Whether you’re looking for more creative and sustainable ways to wrap your gifts this year or you’ve simply ran out of wrapping paper, Ani, I Love A Clean San Diego’s Recycling Programs Manager, is here with a couple of quick, eco-friendly gift wrap solutions!
Did you know that food waste, shopping bags, wrapping paper, and ribbons all contribute to an additional 1 million tons of waste to our landfills? Here is a quick gift wrapping guide to limit the amount of waste that ends up in our landfills after the holiday season (and beyond):
Start early. I reuse boxes from my online shopping, food packaging, tissue paper, gift bags and bubble wrap year round to avoid having to buy any additional gift wrapping materials; and it saves me some money as well!
Consider wrapping gifts in fabric or newspaper. Unfortunately, festive wrapping paper usually ends up in the recycling bin and is often difficult to reuse. Give the gift of beautiful fabric or simply dig through your recycling bin to find paper to cover a gift. I guarantee your gift will stand out from the rest!
Furoshiki is a type of traditional Japanese wrapping cloth
Skip the ribbon, skip the bow! These items are difficult to reuse and uncommon to keep. Check out Emily’s gift below!
All in all, try to hold on to gift wrapping items or opt out of using items that are hard to reuse and you’ll be on the path to creating less waste in no time! For recycling options, check out our one-stop database, www.WasteFreeSD.org!
Today’s blog comes from our Marketing Coordinator, Sarah. Like many, Sarah loves celebrating the holidays and decorating her home. One of the most common and beloved symbols of the season are trees and other greenery such as wreaths, but what should we do with them after the beginning of the New Year? Read on to learn more about convenient tree recycling resources near you!
25-30 million holiday trees are sold each year in the United States and unfortunately many of them are sent to our landfills.
However, trees and other yard wastes can be easily made into compost and mulch to improve soil health at residences, public parks and local farms, when recycled properly.
For over 40 years, ILACSD has put together a countywide recycling guide for residents each year that explains how and where you can recycle your tree!
Let us help you find a convenient pick-up or drop-off option! Most waste haulers offer special holiday tree recycling programs to pick up trees with yard waste on regular collection days. In addition to curbside pick-up, tree drop-off sites are located in the communities of:
And several communities in the City of San Diego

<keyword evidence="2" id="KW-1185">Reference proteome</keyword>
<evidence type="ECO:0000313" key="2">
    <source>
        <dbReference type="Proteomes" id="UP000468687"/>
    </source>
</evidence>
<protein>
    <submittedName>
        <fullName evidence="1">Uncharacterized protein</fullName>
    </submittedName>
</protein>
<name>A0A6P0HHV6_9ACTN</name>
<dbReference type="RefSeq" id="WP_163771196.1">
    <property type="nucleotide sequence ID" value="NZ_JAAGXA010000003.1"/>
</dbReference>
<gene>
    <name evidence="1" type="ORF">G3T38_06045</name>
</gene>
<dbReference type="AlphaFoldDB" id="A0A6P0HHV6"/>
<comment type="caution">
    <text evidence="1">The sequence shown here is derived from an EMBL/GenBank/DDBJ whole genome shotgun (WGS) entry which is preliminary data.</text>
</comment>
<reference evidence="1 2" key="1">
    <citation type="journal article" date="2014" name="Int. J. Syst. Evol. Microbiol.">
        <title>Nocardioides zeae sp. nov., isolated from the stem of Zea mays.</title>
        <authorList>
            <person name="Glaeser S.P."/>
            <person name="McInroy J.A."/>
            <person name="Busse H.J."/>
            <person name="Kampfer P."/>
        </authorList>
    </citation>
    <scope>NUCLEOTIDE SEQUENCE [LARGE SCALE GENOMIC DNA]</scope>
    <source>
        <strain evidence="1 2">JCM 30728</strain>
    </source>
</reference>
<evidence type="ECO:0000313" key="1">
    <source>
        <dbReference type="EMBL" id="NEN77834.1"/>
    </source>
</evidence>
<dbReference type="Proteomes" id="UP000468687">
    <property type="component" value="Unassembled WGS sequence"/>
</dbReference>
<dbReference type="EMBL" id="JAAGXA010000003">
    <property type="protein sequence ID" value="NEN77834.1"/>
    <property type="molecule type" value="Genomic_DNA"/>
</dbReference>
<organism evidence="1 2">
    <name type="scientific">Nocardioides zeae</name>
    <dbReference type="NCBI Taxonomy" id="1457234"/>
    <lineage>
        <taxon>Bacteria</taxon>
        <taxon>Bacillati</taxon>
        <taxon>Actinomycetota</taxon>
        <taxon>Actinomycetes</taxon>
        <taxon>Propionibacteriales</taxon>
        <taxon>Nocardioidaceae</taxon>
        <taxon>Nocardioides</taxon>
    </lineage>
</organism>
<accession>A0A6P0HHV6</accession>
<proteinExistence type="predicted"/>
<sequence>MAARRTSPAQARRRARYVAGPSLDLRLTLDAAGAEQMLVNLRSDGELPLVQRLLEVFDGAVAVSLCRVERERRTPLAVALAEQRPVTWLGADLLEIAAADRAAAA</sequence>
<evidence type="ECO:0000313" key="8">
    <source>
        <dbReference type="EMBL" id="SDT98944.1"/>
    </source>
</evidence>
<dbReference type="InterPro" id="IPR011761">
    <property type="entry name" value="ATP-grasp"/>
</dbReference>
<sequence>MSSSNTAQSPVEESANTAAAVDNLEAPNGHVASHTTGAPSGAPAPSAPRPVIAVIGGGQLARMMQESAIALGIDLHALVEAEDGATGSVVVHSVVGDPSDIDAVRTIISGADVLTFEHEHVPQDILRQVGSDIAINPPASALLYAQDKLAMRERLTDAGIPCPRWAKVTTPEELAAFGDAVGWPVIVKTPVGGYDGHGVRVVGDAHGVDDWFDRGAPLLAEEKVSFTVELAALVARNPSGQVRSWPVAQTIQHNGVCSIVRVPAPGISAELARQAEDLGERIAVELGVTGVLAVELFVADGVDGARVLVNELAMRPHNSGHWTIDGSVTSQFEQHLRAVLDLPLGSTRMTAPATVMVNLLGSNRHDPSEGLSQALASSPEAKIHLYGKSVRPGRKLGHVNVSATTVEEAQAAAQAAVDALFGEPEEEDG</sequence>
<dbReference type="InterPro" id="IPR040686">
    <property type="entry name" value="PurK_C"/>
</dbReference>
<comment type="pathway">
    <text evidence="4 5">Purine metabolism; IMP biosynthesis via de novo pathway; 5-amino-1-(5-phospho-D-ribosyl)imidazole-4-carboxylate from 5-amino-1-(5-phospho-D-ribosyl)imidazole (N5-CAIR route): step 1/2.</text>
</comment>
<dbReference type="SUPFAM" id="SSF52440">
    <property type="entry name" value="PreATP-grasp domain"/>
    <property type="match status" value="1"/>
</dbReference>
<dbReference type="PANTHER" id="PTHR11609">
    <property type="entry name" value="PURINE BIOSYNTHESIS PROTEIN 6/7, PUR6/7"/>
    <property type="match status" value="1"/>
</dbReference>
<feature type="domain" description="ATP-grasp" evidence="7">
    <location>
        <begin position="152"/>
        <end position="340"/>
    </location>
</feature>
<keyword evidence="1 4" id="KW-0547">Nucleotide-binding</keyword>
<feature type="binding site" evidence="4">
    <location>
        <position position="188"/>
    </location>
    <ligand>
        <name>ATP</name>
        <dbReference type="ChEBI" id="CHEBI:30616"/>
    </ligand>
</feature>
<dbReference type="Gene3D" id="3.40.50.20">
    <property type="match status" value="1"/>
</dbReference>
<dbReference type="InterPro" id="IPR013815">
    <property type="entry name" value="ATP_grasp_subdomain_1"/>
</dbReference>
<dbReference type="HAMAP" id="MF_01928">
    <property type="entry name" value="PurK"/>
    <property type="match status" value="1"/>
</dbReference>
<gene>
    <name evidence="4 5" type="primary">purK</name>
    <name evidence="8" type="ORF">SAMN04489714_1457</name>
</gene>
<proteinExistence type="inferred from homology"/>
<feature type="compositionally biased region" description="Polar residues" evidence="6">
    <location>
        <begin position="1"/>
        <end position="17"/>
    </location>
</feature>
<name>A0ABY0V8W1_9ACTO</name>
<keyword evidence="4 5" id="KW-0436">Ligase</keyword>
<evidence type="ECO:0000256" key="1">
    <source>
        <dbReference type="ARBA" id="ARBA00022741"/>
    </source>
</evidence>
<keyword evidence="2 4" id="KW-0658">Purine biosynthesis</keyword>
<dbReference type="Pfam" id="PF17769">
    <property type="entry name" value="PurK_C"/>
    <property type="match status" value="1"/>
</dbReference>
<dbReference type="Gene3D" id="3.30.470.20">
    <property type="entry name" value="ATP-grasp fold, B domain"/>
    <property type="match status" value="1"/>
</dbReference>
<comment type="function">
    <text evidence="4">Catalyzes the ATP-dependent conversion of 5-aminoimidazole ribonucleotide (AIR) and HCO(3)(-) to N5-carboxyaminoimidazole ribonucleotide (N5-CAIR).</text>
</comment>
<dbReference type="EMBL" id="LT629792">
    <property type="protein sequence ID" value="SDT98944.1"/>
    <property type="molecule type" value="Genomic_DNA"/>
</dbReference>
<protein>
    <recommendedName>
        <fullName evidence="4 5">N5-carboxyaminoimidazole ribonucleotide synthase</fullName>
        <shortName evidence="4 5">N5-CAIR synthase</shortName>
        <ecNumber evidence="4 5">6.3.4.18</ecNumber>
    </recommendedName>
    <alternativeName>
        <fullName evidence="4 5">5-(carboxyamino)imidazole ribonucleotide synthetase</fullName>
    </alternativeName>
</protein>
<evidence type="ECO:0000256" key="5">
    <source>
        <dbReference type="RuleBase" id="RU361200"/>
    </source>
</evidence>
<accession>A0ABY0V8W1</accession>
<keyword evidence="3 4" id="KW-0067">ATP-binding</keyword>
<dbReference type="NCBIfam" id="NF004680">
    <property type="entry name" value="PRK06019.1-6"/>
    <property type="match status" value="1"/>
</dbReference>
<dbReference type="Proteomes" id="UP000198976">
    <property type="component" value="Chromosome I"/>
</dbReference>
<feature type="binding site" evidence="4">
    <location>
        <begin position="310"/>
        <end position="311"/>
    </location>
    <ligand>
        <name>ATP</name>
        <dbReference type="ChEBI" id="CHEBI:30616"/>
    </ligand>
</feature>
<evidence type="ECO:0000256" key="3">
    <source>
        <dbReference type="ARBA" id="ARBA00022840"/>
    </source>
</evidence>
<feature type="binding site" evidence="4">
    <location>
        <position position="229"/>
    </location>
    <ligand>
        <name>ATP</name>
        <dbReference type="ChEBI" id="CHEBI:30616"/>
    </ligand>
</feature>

Please click here to get answers to your recycling questions! For tree recycling, please search “Holiday tree recycling” to find our resource guide!
A complete list of tree recycling locations is also available at www.WasteFreeSD.org or by calling 1-877-R-1-EARTH.
Today’s festive holiday guide comes from one of ILACSD’s Program Assistants, Emily! She has done a lot of research to bring you the best of eco-friendly holiday ideas, including everything from party planning to gift wrap! But first, let’s start off with a eco-inspired holiday poem!
T’was three weeks before Christmas and all through the scene
People were wond’ring how to make Christmas green.
From Red Solo cups used up at a party
To the tin foil covering fudge for Uncle Marty,
Many holiday items end up in the trash,
Increasing the heap in our landfill stash.
The plastics! The glass! The tinsel! The paper!
Oh, the waste piles higher than a city skyscraper!
As they pondered wrapped gifts topped in bright, shiny bows,
They knew there must be a way to reduce how much is disposed.
When what to their wondering eyes did appear
But a helpful blog post written by eight tiny reindeer…
Tips for an Eco-Friendly Holiday Season
Between Thanksgiving and New Year’s Day, the averageSan Diegan throws away between 3 and 10 extra bags of trash.
Recycle these items: Aluminum pie tins, empty aerosol cans (like whipped cream), wine and cider bottles, cardboard boxes, and paper packaging can all be recycled. For any question on what can be placed in the blue curbside bin, click here.
Recycle all non-metallic wrapping paper and any paper-based ribbon.
Go paperless! Wrap gifts in items like towels, t-shirts, or pillowcases.
Use your child’s grade school artwork to create unique wrapping paper.
Create gift tags from wrapping paper scraps or last year’s greeting cards.
Choose reusables! Encourage friends and families to ditch disposables and choose reusables such as shopping bags, straws, mugs – the ideas are limitless!
Buy nuts, berries, and chocolates in bulk and present them in reused glass jars. Arrange them in a basket, giving two gifts in one. Check out these examples on Pinterest for inspiration!
Non-material gifts are essentially free of packaging and create stronger memories than giving the latest gadget. Consider zoo memberships, hang gliding lessons, a painting class, or gift cards to local camp sites.